LONDON – JTAG Technologies BV (Eindhoven, The Netherlands), a vendor of test and debug tools based on boundary-scan, is launching CoreCommander at the DESIGN West conference and exhibition due to be held in San Jose, Calif., March 26 to 29.
By using JTAGLive and CoreCommander, engineers can activate the on-chip debug modes of a range of popular cores to affect kernel-centric testing, the company said. CoreCommander support includes ARM, Cortex, XScale, PowerPC and TriCore architectures.
CoreCommander routines are suitable for diagnosing faults on "dead-kernel" boards in either design debug or repair, since no on-board code is required to set memory reads and writes, the company said.
CoreCommander is Python-based and complements the established JTAGLive Script product, allowing access to mixed-signal parts such as ADCs and DACs and also synchronised testing to full boundary-scan devices.
JTAG Technologies is also using DESIGN West to launch Autobuzz, a tool that learns a connectivity signature of all boundary-scan parts within a design from only the BSDL models of those parts. Autobuzz expands the "seek and discover" mode of BuzzPlus and automatically gathers circuit data of a known good board and then performs a full connectivity compare against the faulty circuit. Autobuzz is a useful tool for repair and rework technicians, especially when design data is missing or incomplete.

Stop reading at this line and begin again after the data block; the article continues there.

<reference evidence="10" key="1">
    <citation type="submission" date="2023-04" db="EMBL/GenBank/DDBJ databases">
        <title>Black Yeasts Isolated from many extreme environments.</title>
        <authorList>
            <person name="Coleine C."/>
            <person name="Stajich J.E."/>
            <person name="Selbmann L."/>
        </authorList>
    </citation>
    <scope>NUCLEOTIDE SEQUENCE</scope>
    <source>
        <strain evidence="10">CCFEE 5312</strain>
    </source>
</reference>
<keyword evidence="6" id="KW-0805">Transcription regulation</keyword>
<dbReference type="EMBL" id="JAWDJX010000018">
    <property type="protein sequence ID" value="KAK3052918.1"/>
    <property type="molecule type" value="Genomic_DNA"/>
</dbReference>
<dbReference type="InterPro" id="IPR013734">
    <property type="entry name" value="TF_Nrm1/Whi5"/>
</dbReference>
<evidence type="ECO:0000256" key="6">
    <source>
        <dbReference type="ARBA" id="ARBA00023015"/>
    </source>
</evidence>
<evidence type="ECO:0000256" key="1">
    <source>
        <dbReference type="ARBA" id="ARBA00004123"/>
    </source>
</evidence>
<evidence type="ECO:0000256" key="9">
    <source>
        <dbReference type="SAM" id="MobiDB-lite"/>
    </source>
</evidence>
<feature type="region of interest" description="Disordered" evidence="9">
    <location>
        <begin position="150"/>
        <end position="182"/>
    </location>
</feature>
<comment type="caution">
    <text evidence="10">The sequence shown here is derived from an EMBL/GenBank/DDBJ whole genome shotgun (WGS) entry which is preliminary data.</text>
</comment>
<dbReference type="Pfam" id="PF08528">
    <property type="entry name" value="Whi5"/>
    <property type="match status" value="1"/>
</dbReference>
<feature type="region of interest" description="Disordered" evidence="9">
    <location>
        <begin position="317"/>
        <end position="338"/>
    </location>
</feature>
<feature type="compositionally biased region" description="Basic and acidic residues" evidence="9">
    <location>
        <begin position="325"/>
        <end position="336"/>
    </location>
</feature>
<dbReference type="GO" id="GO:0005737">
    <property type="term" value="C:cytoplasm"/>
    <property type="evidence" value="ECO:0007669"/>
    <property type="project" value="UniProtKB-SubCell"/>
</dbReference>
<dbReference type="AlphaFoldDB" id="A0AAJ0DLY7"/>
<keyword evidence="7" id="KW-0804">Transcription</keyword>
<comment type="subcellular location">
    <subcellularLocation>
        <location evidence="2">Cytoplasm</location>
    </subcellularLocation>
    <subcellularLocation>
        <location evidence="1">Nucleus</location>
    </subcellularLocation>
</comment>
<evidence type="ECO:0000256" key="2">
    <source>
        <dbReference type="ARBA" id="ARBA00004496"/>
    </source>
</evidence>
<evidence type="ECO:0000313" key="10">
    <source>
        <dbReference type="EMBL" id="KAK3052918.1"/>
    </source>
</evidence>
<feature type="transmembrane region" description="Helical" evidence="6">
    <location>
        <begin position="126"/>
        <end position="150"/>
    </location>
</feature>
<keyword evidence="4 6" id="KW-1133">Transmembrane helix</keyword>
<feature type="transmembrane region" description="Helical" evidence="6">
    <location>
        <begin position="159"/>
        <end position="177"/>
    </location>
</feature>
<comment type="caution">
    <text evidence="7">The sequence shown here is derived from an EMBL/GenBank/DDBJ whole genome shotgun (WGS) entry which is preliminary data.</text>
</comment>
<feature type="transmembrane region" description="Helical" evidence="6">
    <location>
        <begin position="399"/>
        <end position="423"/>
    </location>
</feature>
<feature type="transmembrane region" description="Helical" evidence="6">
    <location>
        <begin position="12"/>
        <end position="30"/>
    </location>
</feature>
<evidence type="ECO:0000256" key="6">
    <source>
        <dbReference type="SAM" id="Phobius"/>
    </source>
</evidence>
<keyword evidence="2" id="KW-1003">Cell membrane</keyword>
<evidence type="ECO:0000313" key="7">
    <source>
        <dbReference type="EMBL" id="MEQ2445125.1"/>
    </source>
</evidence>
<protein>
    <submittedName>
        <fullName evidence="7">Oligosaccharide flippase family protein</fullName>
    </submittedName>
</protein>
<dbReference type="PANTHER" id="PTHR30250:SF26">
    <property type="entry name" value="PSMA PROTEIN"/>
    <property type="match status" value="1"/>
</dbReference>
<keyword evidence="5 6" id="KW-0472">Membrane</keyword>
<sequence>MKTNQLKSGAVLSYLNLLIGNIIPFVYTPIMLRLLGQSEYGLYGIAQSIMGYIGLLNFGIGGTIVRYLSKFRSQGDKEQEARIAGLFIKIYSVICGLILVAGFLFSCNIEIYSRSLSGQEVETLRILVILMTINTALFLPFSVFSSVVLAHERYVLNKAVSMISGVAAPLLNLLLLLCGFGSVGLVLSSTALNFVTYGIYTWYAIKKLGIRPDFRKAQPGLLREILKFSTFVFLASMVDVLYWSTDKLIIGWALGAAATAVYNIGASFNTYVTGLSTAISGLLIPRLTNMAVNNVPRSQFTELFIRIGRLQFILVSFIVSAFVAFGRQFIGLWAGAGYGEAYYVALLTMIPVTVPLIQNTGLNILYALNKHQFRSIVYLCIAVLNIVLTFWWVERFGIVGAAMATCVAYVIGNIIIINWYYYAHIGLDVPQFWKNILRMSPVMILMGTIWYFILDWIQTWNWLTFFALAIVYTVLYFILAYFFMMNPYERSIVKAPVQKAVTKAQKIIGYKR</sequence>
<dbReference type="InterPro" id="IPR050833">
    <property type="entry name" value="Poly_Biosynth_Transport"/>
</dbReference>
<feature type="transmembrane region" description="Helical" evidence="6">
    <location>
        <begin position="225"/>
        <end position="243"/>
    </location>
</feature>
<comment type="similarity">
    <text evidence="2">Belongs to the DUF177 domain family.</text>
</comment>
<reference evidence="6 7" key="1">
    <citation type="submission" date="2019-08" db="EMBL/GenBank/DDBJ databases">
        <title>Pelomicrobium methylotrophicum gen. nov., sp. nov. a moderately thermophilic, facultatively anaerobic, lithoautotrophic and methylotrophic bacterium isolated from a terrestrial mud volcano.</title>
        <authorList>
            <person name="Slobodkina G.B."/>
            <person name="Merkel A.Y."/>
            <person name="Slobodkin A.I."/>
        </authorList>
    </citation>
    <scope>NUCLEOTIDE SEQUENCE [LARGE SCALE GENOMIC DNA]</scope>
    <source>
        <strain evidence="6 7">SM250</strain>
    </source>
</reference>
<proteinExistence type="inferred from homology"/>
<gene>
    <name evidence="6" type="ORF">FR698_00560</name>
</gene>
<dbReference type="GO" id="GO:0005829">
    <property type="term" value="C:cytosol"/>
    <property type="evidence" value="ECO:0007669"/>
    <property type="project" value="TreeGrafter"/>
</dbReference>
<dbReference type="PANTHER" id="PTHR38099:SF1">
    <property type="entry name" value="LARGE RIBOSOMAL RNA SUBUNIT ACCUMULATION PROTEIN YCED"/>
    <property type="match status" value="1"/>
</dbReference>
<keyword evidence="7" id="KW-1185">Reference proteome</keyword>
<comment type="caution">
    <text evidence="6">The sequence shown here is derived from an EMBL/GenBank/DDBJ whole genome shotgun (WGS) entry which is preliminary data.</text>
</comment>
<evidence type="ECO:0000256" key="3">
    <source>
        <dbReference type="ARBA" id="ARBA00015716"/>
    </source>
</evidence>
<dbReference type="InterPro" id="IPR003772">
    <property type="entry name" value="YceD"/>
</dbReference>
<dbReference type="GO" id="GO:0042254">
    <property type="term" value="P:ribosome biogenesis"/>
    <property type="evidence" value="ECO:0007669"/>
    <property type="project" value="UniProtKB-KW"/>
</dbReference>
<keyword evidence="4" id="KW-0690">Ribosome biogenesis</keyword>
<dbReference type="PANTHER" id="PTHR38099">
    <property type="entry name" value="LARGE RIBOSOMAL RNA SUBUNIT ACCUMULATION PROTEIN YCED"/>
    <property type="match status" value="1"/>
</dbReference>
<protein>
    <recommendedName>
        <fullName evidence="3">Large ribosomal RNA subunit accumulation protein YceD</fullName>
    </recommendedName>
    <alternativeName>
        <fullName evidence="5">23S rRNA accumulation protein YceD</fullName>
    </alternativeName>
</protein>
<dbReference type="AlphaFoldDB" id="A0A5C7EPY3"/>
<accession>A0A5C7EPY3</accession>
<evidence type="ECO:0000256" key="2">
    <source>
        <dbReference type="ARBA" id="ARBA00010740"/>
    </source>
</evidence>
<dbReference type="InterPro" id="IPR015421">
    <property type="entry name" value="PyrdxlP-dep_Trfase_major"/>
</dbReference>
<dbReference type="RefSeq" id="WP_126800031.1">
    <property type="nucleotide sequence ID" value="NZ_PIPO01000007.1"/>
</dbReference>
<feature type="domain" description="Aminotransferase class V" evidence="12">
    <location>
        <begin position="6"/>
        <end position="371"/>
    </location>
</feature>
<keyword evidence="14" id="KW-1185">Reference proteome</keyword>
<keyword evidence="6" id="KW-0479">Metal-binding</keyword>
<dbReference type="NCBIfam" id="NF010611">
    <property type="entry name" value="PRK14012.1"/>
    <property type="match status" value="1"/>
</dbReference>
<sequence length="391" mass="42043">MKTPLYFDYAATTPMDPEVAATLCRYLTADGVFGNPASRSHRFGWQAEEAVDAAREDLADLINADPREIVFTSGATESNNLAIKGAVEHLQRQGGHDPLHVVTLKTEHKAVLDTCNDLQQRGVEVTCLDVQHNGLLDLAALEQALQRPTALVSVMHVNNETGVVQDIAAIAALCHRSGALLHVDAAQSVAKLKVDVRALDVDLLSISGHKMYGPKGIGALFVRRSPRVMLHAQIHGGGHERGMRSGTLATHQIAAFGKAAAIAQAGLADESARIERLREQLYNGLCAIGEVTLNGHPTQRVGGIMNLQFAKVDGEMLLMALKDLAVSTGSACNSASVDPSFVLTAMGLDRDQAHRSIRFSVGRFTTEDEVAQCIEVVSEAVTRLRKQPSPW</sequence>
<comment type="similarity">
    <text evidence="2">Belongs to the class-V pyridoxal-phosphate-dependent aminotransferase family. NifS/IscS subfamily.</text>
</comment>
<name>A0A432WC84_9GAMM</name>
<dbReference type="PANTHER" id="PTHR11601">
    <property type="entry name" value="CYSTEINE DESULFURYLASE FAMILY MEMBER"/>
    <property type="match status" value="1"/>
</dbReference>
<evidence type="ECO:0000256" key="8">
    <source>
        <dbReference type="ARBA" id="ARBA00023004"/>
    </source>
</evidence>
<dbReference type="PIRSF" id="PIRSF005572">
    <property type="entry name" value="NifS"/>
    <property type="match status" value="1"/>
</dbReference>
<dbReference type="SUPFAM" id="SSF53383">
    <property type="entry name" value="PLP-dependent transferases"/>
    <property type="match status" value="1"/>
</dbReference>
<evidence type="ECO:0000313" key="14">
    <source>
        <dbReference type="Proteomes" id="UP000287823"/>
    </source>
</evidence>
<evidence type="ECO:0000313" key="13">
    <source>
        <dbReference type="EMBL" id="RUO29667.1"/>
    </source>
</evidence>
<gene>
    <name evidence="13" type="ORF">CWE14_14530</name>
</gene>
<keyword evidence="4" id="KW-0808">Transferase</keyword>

David Patterson, known for his pioneering research that led to RAID, clusters and more, is part of a team at UC Berkeley that recently made its RISC-V processor architecture an open source hardware offering. We talk with Patterson and one of his colleagues behind the effort about the opportunities they see, what new kinds of designs they hope to enable and what it means for today’s commercial processor giants such as Intel, ARM and Imagination Technologies.